>>> True. Its one of those fashions that everybody has to do, like wearing a suit at a
>>> bank used to be.
>>>
>>> No doubt it will pass in time.
>> OO could be dangerous:
>>
>> <http://www.danielsen.com/jokes/objecttoaster.txt>
>>
>
> And Prolog is only good to find new aspects in your family - fathers, mothers,
> uncles, children.
>
> And Lisp is just the best choice to find the greatest common denominator.
>
> no links about that, my experience. I guess the list of irrelevant programming
> examples is ever growing, to infinity.
>

Loads of Irrelevant Superfluous Parentheses, isn't it?

If you can't code, talk about programming languages and if you can't
even do that, design a new one based on some Obscure Academic Principle.

> /Str.


--
To people who know nothing, anything is possible.
To people who know too much, it is a sad fact
that they know how little is really possible -
and how hard it is to achieve it.
Re: OOP versus Procedural/Functional [message #177627 is a reply to message #177556] Wed, 11 April 2012 07:16 Go to previous messageGo to next message
crankypuss is currently offline  crankypuss
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On 04/09/2012 01:35 PM, Mr. B-o-B wrote:
> I was curious about peoples thoughts in regards to OOP with PHP.
>
> Are there pro's/con's of writing OOP code versus procedural/functional
> coding?
>
> Strictly speaking for PHP, I do the bulk of my coding as
> procedural/functional. I really haven't found any added benefit to going
> the OOP route.
>
> Am I missing something, or is it just a different approach to the same
> problem?

OOP is basically a good idea carried to an extreme.

There is a boatload of value in the concept of inheritance, but that's
largely negated by the mechanics of how inheritance is done in OOP
languages.

Polymorphism is something that's more in the eye of the programmer than
in the language, data constructs can be specific or generalized.

The idea that making something into an object gives it superior
robustness is a joke if you can step back and look at it.

I remember writing a Java application and trying to derive an actually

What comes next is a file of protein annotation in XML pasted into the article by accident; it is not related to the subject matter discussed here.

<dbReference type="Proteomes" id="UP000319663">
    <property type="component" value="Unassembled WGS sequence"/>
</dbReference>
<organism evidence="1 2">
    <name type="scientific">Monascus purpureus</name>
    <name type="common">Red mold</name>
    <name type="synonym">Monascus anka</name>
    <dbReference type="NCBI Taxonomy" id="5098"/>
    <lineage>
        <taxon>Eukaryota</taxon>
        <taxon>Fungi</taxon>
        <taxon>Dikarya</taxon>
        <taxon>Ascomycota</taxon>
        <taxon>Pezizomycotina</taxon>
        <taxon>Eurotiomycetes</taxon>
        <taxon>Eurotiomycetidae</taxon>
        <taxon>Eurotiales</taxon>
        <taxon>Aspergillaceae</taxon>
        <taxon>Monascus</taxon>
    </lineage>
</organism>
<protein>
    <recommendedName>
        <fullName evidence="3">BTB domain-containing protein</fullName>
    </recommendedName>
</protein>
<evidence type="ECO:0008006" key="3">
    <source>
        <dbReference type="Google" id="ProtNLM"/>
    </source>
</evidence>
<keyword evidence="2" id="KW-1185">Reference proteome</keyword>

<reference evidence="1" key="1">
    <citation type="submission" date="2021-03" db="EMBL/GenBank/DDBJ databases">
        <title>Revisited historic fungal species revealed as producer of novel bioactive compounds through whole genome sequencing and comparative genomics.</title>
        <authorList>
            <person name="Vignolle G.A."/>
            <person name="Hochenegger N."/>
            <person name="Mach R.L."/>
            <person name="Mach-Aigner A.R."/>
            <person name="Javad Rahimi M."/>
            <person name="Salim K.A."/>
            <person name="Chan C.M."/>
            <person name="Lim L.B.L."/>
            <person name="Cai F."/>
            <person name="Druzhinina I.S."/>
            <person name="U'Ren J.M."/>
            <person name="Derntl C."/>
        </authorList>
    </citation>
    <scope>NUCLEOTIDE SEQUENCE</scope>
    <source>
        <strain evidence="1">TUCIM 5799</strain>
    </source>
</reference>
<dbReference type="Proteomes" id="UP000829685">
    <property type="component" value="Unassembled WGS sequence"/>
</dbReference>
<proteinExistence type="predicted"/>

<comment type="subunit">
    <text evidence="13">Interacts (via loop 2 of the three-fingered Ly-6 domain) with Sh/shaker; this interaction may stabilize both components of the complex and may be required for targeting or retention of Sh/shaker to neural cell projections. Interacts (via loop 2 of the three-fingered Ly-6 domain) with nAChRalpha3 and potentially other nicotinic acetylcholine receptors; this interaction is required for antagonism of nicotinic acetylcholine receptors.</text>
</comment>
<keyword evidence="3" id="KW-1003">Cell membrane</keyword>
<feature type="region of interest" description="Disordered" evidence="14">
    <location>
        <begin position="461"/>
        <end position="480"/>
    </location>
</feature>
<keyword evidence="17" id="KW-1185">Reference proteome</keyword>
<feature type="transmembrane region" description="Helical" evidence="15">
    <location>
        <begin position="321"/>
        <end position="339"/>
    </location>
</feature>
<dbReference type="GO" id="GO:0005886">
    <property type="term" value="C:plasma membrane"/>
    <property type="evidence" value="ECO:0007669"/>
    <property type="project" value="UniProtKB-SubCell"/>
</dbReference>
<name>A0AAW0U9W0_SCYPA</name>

useful string class from the garbage they had declared "final" and that
was it for me and Java. I cannot begin to count the times when I've had
to hoke up an object pointer to use some simple processing method that
was part of a C++ class.

Of course that's all personal opinion. I avoid all OOP constructs in
PHP wherever I can, the more closely I can make it resemble C the easier
it will be to convert it when the time comes. There is one exception to
that in my code, one of the zip functionalities is only supported
through some objects... that stuff is encapsulated in a subroutine.

Since I value inheritance I've build myself a layered methodology that
lets me override various functions by adding or inserting different
layers at runtime.

Perhaps the nicest thing about programming is that it puts the lie to
religious adherences... as one of my college instructors put it, "if
your program works for all cases it is by definition correct".
Re: OOP versus Procedural/Functional [message #177628 is a reply to message #177627] Wed, 11 April 2012 10:25 Go to previous messageGo to next message
Goran is currently offline  Goran
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On 11.4.2012 13:16, crankypuss wrote:
> I remember writing a Java application and trying to derive an actually
> useful string class from the garbage they had declared "final" and that
> was it for me and Java.

Just for curiosity, which method you tried to override? Somehow i smell
a good reason for "final" :)
Re: OOP versus Procedural/Functional [message #177629 is a reply to message #177628] Wed, 11 April 2012 13:06 Go to previous messageGo to next message
Jerry Stuckle is currently offline  Jerry Stuckle
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On 4/11/2012 10:25 AM, Goran wrote:
> On 11.4.2012 13:16, crankypuss wrote:
>> I remember writing a Java application and trying to derive an actually
>> useful string class from the garbage they had declared "final" and that
>> was it for me and Java.
>
> Just for curiosity, which method you tried to override? Somehow i smell